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What Happens If You Lived Underwater?

you can actually live underwater.

By jason benPublished 3 months ago 3 min read

On the remarkable date of June 9, 2023, a bold biomedical engineer named Joseph Dituri emerged ever so gradually from the crystal-clear waters off Key Largo, Florida. His claim to fame? Living underwater for an incredible 100 days. Yes, you read that right. He ate, slept, and even taught university classes, all while submerged 6.7 meters below the waves in a cozy 9.3 square meter living space. It's not just a record; it's an underwater odyssey.

Now, let's rewind a bit. This audacious aquatic adventure, or aquanautics as they call it, has its roots in the 1960s. But it's not just about breaking records; it's about diving into the unknown and understanding how our bodies cope with extreme environments. Think about astronauts in space; their cramped quarters are pretty similar to what these aquanauts deal with underwater. It's like exploring space right here on Earth.

One iconic underwater hub is the Aquarius research base off the coast of Key Largo. Imagine this: scientists and aspiring astronauts bunking down 19 meters below the ocean surface for up to three weeks. Recent studies there, backed by NASA, involved aquanauts spending a good 9 to 10 days submerged. They weren't just testing their physical limits; they were unraveling the mysteries of underwater living, from the way it affects their bodies to the impact on their state of mind.

Physiologically, these underwater pioneers showed lower blood pressure, heart rate, and breathing rate compared to us landlubbers. Why? Well, the air they were breathing underwater had a lot more pressure. Breathing became a workout, but it seems that the denser air also made them shed some weight—about 1.3 kilograms on average. It's like an underwater gym session with a metabolism boost thrown in.

Psychologically, despite some initial stress, these aquanauts reported keeping their spirits high. How? They could connect with loved ones and even binge-watch Netflix. Yes, you heard it right; they were streaming shows from beneath the waves. It challenges the idea that long confinement equals a psychological toll.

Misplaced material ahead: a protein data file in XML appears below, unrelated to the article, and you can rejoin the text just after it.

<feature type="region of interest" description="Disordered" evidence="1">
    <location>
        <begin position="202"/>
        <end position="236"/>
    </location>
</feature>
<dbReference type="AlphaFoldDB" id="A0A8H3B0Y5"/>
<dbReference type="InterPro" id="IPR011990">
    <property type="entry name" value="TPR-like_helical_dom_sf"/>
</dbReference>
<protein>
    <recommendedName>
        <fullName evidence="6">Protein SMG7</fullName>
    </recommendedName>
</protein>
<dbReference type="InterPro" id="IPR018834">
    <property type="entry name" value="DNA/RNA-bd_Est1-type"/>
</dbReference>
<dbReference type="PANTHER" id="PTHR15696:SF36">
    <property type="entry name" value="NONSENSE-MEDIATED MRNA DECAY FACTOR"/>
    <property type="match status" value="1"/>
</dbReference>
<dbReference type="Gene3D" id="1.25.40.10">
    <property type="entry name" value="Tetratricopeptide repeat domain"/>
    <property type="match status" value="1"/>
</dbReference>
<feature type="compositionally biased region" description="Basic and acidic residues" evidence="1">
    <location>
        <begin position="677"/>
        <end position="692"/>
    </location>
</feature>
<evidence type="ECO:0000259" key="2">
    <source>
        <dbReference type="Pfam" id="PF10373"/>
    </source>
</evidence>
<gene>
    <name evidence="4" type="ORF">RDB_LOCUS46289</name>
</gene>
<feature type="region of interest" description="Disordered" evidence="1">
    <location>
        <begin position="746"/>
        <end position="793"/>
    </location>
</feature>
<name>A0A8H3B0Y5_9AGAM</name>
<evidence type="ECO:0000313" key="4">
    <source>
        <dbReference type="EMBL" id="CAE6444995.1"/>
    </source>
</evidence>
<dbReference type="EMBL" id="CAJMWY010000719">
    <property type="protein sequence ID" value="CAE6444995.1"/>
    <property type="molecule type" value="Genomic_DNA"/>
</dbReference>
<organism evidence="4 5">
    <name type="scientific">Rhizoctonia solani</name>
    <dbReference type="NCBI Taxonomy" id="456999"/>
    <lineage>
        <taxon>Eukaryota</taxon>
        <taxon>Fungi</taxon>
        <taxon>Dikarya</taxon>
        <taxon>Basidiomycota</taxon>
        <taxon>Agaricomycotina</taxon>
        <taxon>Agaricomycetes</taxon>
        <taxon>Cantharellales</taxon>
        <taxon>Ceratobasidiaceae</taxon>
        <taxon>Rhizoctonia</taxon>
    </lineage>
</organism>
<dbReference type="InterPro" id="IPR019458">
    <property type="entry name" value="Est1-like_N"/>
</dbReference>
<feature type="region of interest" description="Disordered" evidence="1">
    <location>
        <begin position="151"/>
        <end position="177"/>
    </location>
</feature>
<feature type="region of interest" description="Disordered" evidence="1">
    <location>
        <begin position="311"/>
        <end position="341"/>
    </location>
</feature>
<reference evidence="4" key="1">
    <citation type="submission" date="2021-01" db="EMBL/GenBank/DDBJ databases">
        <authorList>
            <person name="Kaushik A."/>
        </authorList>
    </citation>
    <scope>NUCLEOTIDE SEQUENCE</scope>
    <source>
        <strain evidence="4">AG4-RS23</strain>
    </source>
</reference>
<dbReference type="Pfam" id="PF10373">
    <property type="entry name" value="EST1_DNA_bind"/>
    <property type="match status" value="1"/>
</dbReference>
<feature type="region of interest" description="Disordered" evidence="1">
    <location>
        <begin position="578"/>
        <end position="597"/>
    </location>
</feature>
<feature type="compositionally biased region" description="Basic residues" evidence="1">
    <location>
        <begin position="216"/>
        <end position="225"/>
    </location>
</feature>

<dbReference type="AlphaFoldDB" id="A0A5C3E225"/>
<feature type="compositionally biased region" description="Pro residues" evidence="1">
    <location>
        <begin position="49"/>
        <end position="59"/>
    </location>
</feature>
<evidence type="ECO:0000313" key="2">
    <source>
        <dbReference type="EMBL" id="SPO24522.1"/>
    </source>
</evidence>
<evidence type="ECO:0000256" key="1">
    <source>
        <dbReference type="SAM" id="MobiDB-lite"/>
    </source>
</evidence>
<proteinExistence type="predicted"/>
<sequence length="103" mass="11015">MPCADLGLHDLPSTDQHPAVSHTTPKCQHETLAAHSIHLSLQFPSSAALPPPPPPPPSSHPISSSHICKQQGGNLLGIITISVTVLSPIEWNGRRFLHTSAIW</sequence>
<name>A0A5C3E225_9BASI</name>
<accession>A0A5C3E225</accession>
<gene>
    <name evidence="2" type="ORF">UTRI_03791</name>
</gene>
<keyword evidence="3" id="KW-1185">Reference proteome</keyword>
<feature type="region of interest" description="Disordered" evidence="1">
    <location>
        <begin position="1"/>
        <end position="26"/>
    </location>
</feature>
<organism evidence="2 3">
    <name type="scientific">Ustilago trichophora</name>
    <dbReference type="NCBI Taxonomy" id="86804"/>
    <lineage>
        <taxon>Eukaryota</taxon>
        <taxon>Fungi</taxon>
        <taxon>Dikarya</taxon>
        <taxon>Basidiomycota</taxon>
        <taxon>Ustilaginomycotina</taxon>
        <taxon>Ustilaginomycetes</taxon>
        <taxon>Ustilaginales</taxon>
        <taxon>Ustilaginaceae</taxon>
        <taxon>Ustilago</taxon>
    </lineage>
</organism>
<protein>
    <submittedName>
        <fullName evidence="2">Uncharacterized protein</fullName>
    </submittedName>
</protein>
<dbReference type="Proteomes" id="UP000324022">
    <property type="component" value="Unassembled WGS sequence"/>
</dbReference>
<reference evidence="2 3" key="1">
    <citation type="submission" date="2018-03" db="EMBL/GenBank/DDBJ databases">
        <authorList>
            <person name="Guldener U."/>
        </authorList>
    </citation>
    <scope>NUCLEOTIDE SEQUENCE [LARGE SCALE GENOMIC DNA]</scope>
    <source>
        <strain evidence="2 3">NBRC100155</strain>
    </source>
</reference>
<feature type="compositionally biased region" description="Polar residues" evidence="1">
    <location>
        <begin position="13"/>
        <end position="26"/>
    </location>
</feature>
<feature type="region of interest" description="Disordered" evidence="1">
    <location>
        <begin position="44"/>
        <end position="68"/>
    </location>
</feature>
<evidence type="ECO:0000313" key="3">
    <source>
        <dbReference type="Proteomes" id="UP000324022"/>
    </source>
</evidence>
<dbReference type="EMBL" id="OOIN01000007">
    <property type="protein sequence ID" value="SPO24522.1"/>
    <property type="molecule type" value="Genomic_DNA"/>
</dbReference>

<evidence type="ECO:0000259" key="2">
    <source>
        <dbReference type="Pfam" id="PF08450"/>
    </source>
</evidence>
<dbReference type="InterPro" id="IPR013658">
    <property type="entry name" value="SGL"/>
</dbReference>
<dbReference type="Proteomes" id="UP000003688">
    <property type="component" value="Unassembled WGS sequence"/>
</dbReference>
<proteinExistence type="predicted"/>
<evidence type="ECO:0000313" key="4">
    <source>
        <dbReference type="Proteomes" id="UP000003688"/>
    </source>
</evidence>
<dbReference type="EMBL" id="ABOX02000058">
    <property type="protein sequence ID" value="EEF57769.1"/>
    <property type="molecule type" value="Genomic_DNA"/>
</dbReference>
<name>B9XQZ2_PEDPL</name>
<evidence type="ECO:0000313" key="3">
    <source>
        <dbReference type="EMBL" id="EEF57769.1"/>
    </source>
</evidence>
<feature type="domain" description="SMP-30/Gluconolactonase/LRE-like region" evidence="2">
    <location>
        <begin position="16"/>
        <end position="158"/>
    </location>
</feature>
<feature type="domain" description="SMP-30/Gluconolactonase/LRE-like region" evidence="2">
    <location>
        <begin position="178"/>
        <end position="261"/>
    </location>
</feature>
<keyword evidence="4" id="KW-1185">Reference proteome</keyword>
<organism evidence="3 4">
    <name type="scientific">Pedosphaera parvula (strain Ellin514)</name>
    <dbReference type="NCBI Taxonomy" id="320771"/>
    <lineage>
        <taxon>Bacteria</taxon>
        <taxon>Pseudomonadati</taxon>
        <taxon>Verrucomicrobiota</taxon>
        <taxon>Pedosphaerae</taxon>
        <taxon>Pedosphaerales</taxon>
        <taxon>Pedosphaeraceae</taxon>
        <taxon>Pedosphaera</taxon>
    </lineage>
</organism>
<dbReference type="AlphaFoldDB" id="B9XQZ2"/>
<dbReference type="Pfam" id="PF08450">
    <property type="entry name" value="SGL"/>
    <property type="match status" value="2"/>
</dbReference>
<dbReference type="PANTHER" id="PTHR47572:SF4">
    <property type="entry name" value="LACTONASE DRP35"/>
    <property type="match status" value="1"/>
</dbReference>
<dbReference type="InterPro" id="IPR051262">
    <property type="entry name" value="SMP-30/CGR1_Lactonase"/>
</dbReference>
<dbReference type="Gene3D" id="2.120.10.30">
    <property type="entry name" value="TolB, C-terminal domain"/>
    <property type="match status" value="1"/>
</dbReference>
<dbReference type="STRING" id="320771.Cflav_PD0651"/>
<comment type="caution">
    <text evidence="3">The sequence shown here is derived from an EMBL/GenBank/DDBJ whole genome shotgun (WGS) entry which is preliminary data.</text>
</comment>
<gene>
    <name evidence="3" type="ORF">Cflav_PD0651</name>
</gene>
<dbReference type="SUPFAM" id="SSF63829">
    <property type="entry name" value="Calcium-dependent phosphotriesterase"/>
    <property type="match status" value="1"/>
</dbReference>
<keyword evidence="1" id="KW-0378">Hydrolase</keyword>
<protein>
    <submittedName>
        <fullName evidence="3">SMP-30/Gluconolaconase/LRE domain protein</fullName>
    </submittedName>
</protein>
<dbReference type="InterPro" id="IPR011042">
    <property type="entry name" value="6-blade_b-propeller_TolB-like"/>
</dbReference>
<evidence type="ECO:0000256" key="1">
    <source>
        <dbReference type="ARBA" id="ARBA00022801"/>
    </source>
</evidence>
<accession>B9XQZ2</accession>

Now, let's take a dive into history. In 1965, SEALAB II had aquanauts spending a good 15 days 62 meters below the surface. Tight spaces and humidity wreaked havoc, but the crew weathered it surprisingly well. The Tektite I mission in 1969 lasted a whopping 60 days, and guess what? No significant changes in their blood chemistry, blood cell count, or immune systems. It's like living in an underwater science experiment, and the results were surprisingly uneventful.

Fast forward to the present, and Joseph Dituri breaks records with a 100-day underwater extravaganza. While the scientific community is still dotting the i's and crossing the t's, Dituri spilled some beans. Apparently, he got a tad shorter and temporarily nearsighted. Blame it on the underwater lifestyle. But here's the twist—his cholesterol improved, his sleep quality got a boost, and inflammation levels took a dive. It's like an underwater spa retreat for the body.

Of course, lingering concerns persist about the potential hazards of living underwater for extended periods. Breathing denser air, laden with oxygen, might pose risks to circulation systems. Studies hint at adaptability, but we're talking about prolonged underwater stays here, not just a weekend getaway.

Dituri's revelations, though still awaiting the official scientific nod, shout out the need for more research. It's not just about breaking records; it's about understanding how our bodies and minds navigate the uncharted waters of extreme living. As humanity keeps pushing the boundaries of exploration, underwater habitats emerge as more than just scientific hubs; they're windows into the resilience of the human spirit. The secrets of the sea might just hold the key to unraveling the mysteries of our own endurance. Dive in, and let the exploration continue.


About the Creator

jason ben

Passionate Media Research Student and Enthusiast.Keeping a Finger on the Pulse of Information, Dedicated to Staying Informed and Informing Others.Future Media Maven in the Making. Let's Connect and Dive into the World of Research!

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